Today's lesson (h/t BoingBoing) in the delicate ballet between government and business comes from Wisconsin, where AT&T, along with Republican allies in the state Legislature, is engaged in an effort at rent-seeking so shameless it almost sounds like something out of a cheap Marxist novel.
The controversy concerns WiscNet, a cooperative started by the University of Wisconsin that provides broadband service to most of the state's public schools and libraries. The service's participants like it, particularly because it costs much less than it would to get the same service from someone like AT&T. Naturally, this displeases AT&T. So is their response to outcompete WiscNet, using their private-sector awesomeness to provide a better service at a lower price? Surely you jest.
No, their response was to get Republicans in the state Legislature to insert an amendment to the state budget forcing schools and libraries to abandon WiscNet. And for good measure, the amendment would return millions of dollars in stimulus money the state received for expanding broadband to underserved areas. Because AT&T doesn't like that either -- not because they're itching to provide broadband to rural areas, but because they'd rather have them served by no one than open the way for any system that might be led by government or nonprofits. Much of this stiumulus money went to U-W, which has already begun laying fiber-optic cable to underserved areas; those projects would have to be abandoned, costing hundreds of jobs. The amendment already passed a budget committee and now awaits passage by the full Legislature.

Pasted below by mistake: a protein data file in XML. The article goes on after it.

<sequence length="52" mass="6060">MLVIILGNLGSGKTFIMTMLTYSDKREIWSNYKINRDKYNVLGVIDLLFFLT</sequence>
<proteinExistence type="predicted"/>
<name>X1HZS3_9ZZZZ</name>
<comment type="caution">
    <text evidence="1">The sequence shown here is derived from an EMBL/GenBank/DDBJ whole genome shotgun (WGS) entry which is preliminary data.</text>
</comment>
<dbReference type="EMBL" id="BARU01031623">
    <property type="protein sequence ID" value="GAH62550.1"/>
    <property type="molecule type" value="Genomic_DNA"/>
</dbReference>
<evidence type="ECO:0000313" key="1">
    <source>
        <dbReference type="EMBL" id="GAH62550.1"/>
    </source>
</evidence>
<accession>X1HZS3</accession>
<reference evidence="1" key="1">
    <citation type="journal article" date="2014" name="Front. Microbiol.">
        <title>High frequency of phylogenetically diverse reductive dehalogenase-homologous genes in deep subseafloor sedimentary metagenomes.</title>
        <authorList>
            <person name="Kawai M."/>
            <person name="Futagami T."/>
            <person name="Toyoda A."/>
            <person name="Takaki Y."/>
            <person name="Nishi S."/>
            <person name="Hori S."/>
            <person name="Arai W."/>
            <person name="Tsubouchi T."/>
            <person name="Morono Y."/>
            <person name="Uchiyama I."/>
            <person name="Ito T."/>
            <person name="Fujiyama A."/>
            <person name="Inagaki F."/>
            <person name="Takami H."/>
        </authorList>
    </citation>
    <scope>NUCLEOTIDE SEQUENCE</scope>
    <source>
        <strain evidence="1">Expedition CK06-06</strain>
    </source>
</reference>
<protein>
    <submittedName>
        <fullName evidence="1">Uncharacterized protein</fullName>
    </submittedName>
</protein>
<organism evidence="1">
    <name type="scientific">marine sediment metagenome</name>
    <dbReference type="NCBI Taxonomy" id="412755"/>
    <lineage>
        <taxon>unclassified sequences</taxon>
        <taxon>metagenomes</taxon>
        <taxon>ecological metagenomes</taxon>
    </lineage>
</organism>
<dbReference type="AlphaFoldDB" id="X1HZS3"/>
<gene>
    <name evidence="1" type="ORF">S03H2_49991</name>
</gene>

The problem is that services like WiscNet don't only take away customers from big telecom companies like AT&T; they also provide an ongoing demonstration that there are alternatives to overpriced broadband. And that just won't do. As the LaCrosse Tribune explains, "Public libraries in a seven-county region of southwestern Wisconsin rely on WiscNet for Internet service. Right now they pay $8,500 a year; to get the same level of service commercially would cost $35,000, said David Goldfein, technology manager for the La Crosse Public Library." (There's a lengthy explanation of the whole issue here.)
When we talk about "lobbying," we tend to forget that it isn't just about former senators signing up with white-shoe K Street firms to wring money from the federal tax code. A tremendous amount of lobbying takes place at the state level, where powerful corporations like the telecoms can have their way, usually without anyone noticing.